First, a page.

A scaling study of novel auditory stimuli for creating artificial events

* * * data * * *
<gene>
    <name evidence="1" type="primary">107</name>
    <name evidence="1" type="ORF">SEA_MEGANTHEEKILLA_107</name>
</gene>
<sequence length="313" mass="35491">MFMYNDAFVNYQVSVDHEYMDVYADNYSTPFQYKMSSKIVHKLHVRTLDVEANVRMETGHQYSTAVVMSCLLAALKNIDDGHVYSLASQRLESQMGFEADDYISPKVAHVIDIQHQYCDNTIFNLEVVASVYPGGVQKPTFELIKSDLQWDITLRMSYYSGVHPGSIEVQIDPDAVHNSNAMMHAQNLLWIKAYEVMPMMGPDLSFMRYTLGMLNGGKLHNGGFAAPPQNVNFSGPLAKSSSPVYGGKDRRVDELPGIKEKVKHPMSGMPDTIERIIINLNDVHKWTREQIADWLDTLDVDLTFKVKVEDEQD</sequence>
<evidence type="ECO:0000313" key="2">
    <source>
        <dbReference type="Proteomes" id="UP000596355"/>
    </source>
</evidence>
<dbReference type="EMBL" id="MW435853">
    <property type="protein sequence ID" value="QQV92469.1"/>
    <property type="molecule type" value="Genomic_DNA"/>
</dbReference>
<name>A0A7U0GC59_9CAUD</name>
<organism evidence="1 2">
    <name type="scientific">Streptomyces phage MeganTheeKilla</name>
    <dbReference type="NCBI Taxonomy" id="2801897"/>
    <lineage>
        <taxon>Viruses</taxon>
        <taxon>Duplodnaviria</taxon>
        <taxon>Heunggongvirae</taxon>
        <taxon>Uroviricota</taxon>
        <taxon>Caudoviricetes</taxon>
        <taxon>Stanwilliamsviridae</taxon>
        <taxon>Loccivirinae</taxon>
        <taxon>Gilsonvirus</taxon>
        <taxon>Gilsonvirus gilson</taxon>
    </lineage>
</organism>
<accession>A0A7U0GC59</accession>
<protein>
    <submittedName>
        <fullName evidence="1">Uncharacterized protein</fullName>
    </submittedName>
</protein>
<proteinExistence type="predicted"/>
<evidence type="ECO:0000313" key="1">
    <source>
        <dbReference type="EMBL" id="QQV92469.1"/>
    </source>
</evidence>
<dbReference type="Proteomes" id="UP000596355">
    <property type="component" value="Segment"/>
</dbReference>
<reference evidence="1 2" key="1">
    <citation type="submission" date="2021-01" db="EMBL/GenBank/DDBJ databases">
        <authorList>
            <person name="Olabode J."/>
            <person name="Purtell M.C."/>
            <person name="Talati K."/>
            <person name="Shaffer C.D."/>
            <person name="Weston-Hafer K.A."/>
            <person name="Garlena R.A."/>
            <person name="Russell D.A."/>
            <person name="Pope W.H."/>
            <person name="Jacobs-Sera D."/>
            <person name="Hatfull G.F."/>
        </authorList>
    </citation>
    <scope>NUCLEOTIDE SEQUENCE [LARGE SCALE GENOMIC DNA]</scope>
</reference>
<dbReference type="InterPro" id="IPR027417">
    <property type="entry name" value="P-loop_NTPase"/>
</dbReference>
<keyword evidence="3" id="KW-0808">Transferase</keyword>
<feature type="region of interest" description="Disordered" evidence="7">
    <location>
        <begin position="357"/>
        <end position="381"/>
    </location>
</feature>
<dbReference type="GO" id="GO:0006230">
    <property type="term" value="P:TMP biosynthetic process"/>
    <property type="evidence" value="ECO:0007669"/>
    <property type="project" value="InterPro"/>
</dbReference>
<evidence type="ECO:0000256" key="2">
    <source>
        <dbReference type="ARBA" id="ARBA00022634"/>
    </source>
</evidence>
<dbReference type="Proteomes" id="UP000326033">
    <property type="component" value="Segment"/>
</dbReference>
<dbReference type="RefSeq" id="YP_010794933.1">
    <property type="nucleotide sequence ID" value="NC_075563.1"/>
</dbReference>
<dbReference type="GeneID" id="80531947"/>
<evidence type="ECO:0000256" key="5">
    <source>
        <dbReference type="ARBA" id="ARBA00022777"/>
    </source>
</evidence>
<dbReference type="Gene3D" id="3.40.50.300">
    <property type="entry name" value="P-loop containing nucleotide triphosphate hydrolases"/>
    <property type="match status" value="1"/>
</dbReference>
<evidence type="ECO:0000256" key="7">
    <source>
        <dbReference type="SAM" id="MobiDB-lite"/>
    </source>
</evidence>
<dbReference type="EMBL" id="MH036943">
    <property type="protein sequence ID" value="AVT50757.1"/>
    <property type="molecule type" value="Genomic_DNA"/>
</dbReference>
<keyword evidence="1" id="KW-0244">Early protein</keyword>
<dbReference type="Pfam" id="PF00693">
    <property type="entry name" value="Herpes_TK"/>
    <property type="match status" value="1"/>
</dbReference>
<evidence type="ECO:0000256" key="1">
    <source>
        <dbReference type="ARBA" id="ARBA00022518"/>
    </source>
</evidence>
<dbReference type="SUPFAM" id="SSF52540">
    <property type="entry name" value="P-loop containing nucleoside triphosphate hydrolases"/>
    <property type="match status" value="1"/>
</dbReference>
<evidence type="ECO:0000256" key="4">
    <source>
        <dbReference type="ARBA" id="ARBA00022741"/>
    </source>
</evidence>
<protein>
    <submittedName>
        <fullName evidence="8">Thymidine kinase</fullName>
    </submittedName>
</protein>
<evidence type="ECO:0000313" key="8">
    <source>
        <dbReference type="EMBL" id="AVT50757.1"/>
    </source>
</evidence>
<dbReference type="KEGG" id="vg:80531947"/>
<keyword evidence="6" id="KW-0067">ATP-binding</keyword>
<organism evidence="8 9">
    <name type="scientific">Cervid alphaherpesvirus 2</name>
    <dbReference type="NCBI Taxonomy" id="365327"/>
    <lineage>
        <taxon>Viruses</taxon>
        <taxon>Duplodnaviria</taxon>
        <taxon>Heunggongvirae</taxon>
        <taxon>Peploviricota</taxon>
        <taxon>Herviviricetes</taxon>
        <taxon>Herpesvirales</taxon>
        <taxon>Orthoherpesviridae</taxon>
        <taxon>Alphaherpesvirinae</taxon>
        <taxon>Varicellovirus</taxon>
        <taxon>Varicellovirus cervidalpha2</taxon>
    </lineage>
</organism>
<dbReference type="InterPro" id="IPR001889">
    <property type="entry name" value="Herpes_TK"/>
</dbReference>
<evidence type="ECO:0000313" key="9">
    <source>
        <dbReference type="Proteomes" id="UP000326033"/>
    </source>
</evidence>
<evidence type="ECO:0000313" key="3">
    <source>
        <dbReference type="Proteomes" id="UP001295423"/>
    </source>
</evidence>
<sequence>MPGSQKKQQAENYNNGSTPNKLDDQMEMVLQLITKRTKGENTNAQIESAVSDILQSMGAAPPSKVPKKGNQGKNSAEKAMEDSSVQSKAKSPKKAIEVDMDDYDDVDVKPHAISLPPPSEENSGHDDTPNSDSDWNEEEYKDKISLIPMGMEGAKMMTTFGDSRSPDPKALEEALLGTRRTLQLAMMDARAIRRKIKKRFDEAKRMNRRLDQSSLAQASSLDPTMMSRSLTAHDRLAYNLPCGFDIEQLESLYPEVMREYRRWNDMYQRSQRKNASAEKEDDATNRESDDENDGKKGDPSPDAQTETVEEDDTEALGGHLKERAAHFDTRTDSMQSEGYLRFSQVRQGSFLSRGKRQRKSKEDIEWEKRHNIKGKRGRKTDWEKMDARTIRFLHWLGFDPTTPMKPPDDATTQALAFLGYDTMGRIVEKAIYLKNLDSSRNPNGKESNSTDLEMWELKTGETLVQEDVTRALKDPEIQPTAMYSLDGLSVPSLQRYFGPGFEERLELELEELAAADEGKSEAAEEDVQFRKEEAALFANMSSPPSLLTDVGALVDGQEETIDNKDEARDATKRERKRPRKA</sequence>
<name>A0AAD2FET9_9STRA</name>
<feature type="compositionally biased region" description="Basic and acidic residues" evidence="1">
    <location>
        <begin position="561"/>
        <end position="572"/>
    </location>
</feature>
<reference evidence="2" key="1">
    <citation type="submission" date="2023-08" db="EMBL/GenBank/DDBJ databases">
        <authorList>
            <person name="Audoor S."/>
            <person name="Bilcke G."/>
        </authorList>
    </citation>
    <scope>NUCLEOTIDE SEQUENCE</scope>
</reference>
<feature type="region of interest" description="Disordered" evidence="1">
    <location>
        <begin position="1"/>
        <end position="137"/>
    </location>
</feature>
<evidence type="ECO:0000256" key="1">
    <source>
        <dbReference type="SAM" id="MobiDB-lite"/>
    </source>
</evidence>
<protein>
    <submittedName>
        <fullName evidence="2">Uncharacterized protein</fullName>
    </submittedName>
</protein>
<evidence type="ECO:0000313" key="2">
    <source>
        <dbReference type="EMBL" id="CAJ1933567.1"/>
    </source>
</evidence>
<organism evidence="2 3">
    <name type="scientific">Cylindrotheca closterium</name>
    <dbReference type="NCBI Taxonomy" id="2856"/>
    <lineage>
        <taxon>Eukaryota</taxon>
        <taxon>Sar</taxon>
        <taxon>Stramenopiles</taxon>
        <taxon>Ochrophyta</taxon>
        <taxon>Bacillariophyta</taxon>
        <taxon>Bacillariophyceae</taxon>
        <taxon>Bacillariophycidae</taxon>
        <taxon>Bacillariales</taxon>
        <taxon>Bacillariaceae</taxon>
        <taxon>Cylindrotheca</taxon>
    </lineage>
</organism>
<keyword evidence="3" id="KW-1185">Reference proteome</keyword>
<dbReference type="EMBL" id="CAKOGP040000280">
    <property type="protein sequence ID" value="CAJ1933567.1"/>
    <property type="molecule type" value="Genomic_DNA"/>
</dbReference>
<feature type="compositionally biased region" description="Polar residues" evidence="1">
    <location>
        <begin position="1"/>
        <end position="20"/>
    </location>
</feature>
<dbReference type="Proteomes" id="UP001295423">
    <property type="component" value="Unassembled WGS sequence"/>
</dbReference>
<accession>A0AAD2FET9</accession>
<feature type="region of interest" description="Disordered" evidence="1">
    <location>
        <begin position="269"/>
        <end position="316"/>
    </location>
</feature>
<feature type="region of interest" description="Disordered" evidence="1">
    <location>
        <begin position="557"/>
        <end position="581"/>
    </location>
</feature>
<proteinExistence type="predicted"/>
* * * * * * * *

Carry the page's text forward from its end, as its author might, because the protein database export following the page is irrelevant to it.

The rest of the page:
Research in categorization, memory, and visual cognition typically employs isolated, static stimuli, whereas most events that are experienced in life are extended in time and potentially overlapping. A challenge in studying these more ecologically valid kinds of events is that it is difficult to relate their physical dimensions with their psychological representations. We begin to address this gap by developing a set of novel auditory stimuli with experimentally controlled physical features that can be related to psychological representations. The auditory modality is not only integral to many real-life events (e.g., speech and music), it is also well-suited for combining stimuli both within and across time. Our stimuli were generated by manipulating the frequency bands above a 200hz fundamental of seven electronically generated sounds such that they exhibited different degrees of spectral overlap. In a scaling study, participants listened to pairs of these sounds and rated their subjective similarity. We used non-metric multidimensional scaling to obtain a three-dimensional psychological representation of these stimuli. One dimension appears to correspond to timbral roughness, while other dimensions do not admit simple verbal labels. There were individual differences in the degree to which participants attended to these dimensions, potentially related to degree of musical expertise. Implications for using these stimuli in memory and categorization paradigms are discussed, particularly in relation to how they may be combined either sequentially or simultaneously to create artificial “events” that mimic the complexity of more naturalistic events.